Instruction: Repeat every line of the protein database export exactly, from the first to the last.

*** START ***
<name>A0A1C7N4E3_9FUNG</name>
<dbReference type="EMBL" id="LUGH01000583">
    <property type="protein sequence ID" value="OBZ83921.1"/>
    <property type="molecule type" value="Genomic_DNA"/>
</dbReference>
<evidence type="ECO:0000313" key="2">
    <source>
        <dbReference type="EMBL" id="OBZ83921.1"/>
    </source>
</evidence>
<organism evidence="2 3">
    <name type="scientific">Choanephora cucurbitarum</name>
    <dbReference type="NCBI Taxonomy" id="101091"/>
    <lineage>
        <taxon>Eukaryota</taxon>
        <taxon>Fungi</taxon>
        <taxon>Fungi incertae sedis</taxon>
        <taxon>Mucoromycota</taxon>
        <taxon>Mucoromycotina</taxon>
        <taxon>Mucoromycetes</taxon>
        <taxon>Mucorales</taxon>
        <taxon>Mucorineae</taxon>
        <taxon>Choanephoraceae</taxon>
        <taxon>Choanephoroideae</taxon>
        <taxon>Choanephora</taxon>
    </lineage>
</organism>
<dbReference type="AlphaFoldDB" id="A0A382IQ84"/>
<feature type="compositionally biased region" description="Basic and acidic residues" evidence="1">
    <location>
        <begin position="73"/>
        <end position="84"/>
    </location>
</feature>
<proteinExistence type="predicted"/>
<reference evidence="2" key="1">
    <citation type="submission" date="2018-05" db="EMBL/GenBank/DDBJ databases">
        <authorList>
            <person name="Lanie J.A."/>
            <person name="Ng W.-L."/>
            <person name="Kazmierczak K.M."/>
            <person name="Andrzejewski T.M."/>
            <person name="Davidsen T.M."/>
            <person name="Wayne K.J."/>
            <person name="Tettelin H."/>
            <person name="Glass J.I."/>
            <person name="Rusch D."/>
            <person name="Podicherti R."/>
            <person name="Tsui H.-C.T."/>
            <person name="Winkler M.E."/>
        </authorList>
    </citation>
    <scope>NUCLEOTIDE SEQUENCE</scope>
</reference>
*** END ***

<name>A0A1C7N4E3_9FUNG</name>
<dbReference type="EMBL" id="LUGH01000583">
    <property type="protein sequence ID" value="OBZ83921.1"/>
    <property type="molecule type" value="Genomic_DNA"/>
</dbReference>
<evidence type="ECO:0000313" key="2">
    <source>
        <dbReference type="EMBL" id="OBZ83921.1"/>
    </source>
</evidence>
<organism evidence="2 3">
    <name type="scientific">Choanephora cucurbitarum</name>
    <dbReference type="NCBI Taxonomy" id="101091"/>
    <lineage>
        <taxon>Eukaryota</taxon>
        <taxon>Fungi</taxon>
        <taxon>Fungi incertae sedis</taxon>
        <taxon>Mucoromycota</taxon>
        <taxon>Mucoromycotina</taxon>
        <taxon>Mucoromycetes</taxon>
        <taxon>Mucorales</taxon>
        <taxon>Mucorineae</taxon>
        <taxon>Choanephoraceae</taxon>
        <taxon>Choanephoroideae</taxon>
        <taxon>Choanephora</taxon>
    </lineage>
</organism>
<dbReference type="AlphaFoldDB" id="A0A382IQ84"/>
<feature type="compositionally biased region" description="Basic and acidic residues" evidence="1">
    <location>
        <begin position="73"/>
        <end position="84"/>
    </location>
</feature>
<proteinExistence type="predicted"/>
<reference evidence="2" key="1">
    <citation type="submission" date="2018-05" db="EMBL/GenBank/DDBJ databases">
        <authorList>
            <person name="Lanie J.A."/>
            <person name="Ng W.-L."/>
            <person name="Kazmierczak K.M."/>
            <person name="Andrzejewski T.M."/>
            <person name="Davidsen T.M."/>
            <person name="Wayne K.J."/>
            <person name="Tettelin H."/>
            <person name="Glass J.I."/>
            <person name="Rusch D."/>
            <person name="Podicherti R."/>
            <person name="Tsui H.-C.T."/>
            <person name="Winkler M.E."/>
        </authorList>
    </citation>
    <scope>NUCLEOTIDE SEQUENCE</scope>
</reference>